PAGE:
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Kant on Enlightenment

Kant on Enlightenment

Briefly outline the developments from the Renaissance to the Enlightenment, as given in course notes.
Summarise the main points that Kant made in his essay �What is Enlightenment?� How did
Hamann criticise Kant? Do you think Hamann�s criticism is fair? Briefly justify your answer.


*Notes on the Renaissance and the Enlightenment
*�What is Enlightenment?� by I. Kant
*Criticism of Kant

All these readings have been uploaded to the order.


Developments from the Renaissance to the Enlightenment
The beginning of the Renaissance period dates to the 14th century in Florence Italy as
an attempt to return to the ancient world when Rome dominated. Among the greatest
developments during this period was the architecture that was artistic and full of architectural
wonders predominantly in Rome. The emergence of among the greatest artists that the world
has known occurred during this period such as Michel Angelo, Raphael, and Leonardo da
Vinci (Evans & Marr, 2006). The perception or art during this period changed especially
relating to the way the human body was artistically depicted. The human body was pictured as
being flattering and in a more positive view and its beauty emphasized compared to the
medieval times. Due to the Ancient Greek and Roman sculptures influence, the human body’s
nudity was depicted in a positive note in art (Belshek, 2006). This beautiful and noble
depiction of the human body led to the development of the humanism movement. Humanists
believed that humans were special and at the centre of everything. They believed humans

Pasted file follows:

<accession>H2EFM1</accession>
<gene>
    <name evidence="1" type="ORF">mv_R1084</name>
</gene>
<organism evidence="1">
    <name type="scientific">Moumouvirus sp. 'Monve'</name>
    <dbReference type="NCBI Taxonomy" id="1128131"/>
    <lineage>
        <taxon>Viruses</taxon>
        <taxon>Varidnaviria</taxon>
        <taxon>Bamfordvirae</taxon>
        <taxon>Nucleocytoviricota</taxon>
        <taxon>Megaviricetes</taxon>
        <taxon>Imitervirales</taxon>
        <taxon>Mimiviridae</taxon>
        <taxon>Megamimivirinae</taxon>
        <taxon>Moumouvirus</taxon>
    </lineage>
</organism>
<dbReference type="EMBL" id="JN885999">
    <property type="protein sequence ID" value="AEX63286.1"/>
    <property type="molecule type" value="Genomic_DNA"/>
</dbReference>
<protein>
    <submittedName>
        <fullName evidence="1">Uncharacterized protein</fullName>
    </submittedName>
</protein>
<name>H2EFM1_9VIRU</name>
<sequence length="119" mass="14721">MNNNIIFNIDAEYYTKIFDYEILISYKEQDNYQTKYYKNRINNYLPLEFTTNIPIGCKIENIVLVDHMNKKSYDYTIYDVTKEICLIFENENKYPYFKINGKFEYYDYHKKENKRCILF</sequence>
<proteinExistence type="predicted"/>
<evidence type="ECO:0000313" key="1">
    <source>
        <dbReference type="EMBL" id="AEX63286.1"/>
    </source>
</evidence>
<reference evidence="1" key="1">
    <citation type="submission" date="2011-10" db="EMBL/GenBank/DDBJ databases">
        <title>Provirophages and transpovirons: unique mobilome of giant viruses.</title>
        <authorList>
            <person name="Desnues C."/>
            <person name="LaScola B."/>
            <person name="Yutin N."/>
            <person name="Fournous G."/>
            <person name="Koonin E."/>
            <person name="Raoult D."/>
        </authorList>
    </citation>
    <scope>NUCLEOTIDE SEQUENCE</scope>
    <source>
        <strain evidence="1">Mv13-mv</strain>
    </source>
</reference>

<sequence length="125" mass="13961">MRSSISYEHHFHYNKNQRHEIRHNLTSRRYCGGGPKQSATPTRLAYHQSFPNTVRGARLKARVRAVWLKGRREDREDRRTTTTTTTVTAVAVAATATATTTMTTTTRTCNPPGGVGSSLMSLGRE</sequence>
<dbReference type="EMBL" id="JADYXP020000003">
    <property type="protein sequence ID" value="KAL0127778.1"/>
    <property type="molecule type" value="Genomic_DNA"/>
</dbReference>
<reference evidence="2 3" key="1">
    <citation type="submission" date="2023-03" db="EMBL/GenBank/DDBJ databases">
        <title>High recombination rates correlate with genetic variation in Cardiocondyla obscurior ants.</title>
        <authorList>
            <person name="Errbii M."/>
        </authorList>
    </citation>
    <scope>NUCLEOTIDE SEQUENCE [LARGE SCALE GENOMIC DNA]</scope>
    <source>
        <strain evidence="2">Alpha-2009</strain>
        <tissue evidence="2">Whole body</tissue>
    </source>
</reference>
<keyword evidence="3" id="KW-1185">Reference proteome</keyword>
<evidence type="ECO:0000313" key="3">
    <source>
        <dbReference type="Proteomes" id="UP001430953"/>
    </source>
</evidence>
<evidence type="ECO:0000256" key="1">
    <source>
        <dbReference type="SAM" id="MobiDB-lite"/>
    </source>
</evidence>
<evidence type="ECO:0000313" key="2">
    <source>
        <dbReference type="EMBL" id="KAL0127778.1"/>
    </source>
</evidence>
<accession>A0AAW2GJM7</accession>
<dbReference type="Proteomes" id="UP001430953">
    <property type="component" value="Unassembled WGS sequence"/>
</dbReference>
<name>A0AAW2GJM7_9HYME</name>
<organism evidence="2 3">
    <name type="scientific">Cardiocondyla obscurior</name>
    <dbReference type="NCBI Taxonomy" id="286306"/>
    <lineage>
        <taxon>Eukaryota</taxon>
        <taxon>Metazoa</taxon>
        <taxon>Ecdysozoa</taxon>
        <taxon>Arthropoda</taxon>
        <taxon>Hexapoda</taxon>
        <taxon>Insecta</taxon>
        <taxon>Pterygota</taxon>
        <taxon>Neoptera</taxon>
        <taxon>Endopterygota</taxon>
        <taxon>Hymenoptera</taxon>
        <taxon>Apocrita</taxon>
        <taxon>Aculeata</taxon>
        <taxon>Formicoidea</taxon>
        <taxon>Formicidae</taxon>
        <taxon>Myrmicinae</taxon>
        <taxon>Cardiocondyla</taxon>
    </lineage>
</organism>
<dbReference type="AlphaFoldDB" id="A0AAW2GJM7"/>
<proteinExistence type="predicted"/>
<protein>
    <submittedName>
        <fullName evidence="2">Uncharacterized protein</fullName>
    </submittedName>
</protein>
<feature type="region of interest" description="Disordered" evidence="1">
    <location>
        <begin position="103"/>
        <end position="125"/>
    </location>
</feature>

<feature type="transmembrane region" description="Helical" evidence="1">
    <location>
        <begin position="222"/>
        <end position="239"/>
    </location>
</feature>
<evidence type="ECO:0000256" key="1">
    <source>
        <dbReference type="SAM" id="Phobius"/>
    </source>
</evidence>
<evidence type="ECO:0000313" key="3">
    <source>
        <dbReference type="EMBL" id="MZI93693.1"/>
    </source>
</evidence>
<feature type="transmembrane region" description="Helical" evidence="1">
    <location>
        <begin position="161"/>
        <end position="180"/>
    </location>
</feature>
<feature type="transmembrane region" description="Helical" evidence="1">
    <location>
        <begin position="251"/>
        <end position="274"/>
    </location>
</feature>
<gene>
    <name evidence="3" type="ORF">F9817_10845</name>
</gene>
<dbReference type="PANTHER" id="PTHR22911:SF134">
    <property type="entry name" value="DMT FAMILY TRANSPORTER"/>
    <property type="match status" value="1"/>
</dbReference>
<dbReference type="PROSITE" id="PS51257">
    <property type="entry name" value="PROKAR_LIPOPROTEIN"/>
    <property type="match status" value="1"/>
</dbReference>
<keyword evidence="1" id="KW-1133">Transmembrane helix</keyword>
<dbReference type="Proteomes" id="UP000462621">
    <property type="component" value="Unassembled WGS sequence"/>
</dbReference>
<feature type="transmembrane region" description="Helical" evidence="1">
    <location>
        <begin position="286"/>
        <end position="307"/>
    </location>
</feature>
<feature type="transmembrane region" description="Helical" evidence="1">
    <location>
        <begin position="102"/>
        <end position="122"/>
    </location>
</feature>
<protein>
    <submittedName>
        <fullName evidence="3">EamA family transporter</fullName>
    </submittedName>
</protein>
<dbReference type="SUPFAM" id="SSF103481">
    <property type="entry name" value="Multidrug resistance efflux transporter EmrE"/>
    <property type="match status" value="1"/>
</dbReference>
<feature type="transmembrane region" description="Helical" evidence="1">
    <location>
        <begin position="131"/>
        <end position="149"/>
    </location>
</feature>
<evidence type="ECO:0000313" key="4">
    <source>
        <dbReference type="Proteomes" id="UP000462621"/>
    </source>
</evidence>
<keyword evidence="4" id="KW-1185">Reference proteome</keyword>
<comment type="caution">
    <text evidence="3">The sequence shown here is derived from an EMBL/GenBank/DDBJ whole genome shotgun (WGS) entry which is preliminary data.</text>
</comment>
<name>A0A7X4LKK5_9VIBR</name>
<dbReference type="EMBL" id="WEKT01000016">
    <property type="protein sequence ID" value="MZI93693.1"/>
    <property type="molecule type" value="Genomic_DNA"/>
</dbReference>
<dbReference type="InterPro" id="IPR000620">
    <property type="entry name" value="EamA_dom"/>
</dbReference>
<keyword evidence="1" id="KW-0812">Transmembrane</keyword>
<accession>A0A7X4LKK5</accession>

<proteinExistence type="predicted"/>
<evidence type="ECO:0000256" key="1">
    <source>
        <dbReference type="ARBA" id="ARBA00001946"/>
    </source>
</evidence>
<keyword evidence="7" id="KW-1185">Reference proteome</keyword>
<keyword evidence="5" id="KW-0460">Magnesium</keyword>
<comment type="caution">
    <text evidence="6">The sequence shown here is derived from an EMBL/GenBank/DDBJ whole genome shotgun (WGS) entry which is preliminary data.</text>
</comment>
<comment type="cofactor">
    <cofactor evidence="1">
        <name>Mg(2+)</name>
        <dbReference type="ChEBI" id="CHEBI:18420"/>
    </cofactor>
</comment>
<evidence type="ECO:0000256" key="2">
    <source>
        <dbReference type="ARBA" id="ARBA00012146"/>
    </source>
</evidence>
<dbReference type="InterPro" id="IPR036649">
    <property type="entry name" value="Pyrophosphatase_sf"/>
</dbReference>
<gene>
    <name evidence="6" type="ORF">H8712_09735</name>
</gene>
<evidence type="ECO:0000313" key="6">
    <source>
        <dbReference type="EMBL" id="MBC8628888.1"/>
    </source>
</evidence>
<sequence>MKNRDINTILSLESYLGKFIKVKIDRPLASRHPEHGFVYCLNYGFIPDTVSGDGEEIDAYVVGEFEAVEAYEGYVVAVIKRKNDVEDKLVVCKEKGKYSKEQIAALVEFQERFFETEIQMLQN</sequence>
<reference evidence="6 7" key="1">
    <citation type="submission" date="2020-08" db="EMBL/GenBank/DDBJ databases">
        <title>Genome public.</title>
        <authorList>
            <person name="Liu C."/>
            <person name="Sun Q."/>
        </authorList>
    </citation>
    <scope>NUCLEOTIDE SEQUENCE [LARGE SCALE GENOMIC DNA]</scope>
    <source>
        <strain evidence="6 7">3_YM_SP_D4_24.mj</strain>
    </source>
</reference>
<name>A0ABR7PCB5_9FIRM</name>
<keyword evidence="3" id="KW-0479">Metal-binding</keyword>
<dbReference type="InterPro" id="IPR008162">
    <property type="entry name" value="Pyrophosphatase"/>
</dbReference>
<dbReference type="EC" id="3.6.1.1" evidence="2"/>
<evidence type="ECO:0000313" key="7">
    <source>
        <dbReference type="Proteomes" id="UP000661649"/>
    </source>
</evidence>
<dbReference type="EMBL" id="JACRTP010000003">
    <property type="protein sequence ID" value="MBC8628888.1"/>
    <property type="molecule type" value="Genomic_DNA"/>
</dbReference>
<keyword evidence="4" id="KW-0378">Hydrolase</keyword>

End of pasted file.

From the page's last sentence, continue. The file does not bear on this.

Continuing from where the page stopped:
were in charge and responsible for their destiny (West, 2010).
Plato, a celebrated scientist and thinker at the time who was also a humanist believed
and emphasized on the power of human reasoning and believed that humans, using their
reasoning abilities could unveil critical truths. This is different from the medieval people who
emphasized the importance of faith and acquiring knowledge from the Bible (West, 2010).
The belief in human reasoning resulted into the scientific revolution during this period. With
the emergence of Thomas Aquinas’ book Summa Theologica and the increased confidence of
the human abilities people changed their perception about the once infallible ideas of
Aristotle. They conducted scientific observations, investigations, and experiments, and
experimental methods were developed by Galileo Galilei and Isaac Newton developed the
laws of motion and gravity that are used up to date (Fitzpatrick, 2004).

A strong belief in the human abilities and power of reasoning persisted and grew, and
it spread from the scholars to the larger society hence the period of enlightenment. During this
period, there was a strong belief that human beings using their reasoning powers could
understand the universe, nature, and human nature (Fleischacker, 2013). There was increasing
application of science and reasoning (the optimistic idea) that resulted to a better
understanding of the universe with the most important development being the compilation of
the encyclopedia mostly done by Denis Diderot (Zafirovski, 2010).
Main Points that Kant Made in His Essay

According to Kant, a person becomes enlightened when he/she grows out of an
immaturity that is usually self-imposed. Immaturity according to him is the inability of an
individual to use his/her understanding without being guided by another person. For Kant,
immaturity is self-imposed due to the fear of using one’s understanding without being helped
by someone else (Goldman, 2011). Laziness and being cowardly maintain immaturity and due
to such qualities other people become guardians or authority figures on certain people. These
authority figures warn the subjects of the dangers that exist if they do not seek their help and
tell the people below them that achieving maturity is dangerous and difficult hence frighten